Black Tower – Chapter 2


Joseph J. O'Donnell
By Author
Joseph J. O’Donnell

          Chet Lawrence looked out over the city from his penthouse office on the fortieth floor.  It seemed like it was only yesterday instead of three years ago, when his dream of this building was no more than that of a dream.

He thought of the deals he had made and “pocket money” to have to lay out in political contributions to the mayor then in power, to prevent the city government from taking any actions in the project.  In everyday life in New York City, it is known as “supporting” your local politician, but when those, other than the political bosses, practiced this ritual it was known as the protection racket. 

          His decision did become a reality though and he remembered its conception at the birth of another more massive project.  Westway project that still was far from its finished ­­­­­­.  He remembered the scramble from the lawyer session of the building industry and price he grabbed early which resulted in the present site of the building.

          The original site consisted of a square block of loft buildings between Duane and Reade Street and Church Street and West Broadway.  Business was moving back downtown, and he was one of the first of the pack to move north of the Wall Street and City Hall Avenue.

          The first impression one received of the building was that of a large black tombstone.   Its near seamless structure a fine match of black metal and black glass   Even the base of the super structure was housed in matching black marble and glass so that it gave an ominous appearance/

          On the street level behind the dark fascicle was an enclosed square block mall with most of the usual signs plastered on the outside of the building but the structure sported neat, three-foot-high white lettering on the wall near the base and just to the side of the entrances, which read, “The West Broadway Mall”.   All the shop signs were hung over this entrance inside the mall itself.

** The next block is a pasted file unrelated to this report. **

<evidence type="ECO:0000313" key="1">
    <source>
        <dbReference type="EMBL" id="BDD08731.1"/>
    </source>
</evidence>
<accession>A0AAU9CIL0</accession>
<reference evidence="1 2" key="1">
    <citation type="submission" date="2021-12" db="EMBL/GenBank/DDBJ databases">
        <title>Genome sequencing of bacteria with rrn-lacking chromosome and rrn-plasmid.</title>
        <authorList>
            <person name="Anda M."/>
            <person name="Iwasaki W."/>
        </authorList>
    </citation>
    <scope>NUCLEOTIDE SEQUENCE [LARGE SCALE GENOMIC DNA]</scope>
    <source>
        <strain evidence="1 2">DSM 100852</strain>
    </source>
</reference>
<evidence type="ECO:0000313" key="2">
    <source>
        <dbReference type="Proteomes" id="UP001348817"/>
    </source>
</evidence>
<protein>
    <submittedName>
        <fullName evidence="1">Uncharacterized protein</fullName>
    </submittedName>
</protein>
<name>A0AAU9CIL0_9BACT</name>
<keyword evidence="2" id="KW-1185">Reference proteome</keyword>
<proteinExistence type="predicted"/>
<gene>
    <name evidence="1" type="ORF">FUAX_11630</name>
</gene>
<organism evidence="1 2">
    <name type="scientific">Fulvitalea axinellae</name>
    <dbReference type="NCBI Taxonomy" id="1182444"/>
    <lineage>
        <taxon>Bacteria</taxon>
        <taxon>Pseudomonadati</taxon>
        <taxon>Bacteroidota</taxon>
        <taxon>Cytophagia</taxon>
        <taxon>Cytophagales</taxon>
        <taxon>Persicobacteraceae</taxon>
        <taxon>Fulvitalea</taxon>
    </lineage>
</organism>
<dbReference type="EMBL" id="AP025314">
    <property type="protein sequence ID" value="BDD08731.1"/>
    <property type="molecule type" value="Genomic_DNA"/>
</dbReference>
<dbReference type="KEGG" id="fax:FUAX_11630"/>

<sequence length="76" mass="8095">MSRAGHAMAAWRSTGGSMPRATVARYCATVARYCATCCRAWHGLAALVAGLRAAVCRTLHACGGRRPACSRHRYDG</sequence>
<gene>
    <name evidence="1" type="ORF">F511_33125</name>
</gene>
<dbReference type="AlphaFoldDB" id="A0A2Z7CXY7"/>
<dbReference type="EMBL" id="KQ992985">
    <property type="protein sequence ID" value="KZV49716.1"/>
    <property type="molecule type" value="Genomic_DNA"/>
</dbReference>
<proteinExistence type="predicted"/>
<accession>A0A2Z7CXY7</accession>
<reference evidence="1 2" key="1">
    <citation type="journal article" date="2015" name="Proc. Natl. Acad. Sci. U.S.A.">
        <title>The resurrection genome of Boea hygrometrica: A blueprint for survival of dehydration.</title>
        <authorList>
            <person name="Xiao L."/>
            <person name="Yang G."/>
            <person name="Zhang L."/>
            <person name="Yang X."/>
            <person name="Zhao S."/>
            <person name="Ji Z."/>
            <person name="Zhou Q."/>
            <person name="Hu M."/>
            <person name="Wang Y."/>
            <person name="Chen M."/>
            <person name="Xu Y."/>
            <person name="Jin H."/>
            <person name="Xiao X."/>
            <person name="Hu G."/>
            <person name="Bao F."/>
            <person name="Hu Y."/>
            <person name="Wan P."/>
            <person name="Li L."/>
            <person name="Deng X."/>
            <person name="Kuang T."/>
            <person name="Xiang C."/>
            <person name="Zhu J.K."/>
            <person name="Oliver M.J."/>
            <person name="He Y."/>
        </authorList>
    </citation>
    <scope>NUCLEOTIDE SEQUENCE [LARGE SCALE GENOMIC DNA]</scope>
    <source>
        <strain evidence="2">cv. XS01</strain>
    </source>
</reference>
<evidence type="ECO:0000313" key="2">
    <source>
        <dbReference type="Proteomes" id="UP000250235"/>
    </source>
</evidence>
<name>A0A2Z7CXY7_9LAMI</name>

All the shops were considered “posh”.  There were a half dozen of the finest stores: a French pastry shop, a café, a French restaurant and an Italian restaurant as well as a multitude of fine specialty and gift shops.  Several clothiers and boutique took the rest of the space along with, not one, but two banks located at opposite corners of the building.         

Yes, this was his dream to turn this section of town into another Madison Avenue.  To complete his ambition, Chet Lawrence bought out two nearby parking garages and also a second row of lofts across the street from the window he peered from. He was planning on converting these to cooperatives with boutiques and cafes on the street level.

It was a fantastic project, but its undertaking was marred only by a tragic accident during its early construction stages.  In the beginning, in the period before the first steel fingers reached for the skies, and as the first foundation was being laid to form the roots of the skyscraper, three laborers working the bottom when several of the lowest floors collapsed, and three laborers were buried under tons of fresh concrete. Their whereabouts were not noticed when the afternoon shift was up.  By then it was too late, and after frantic and unsuccessful rescue efforts were made the next day, all efforts were finally dropped to recover the bodies. Plans were made to erect a plaque for the lost men, but it still was not completed by the time the building was finished and finally overlooked at the structure’s opening.

It haunted Chet a little and he made a mental note to complete that promise to the men’s widows as soon as the cooperatives were finished across the street.  For now, though, he would have to shift his attention back to business.  He had a mess of paperwork to sign off and tomorrow they would have to meet with the officers of the large investment company who wished to lease ten entire floors of his building.

You can find the rest of this story in my book at ‘Our Book Store’.

Tales for Late at Night - Darker Times
By author Joseph J. O’Donnell

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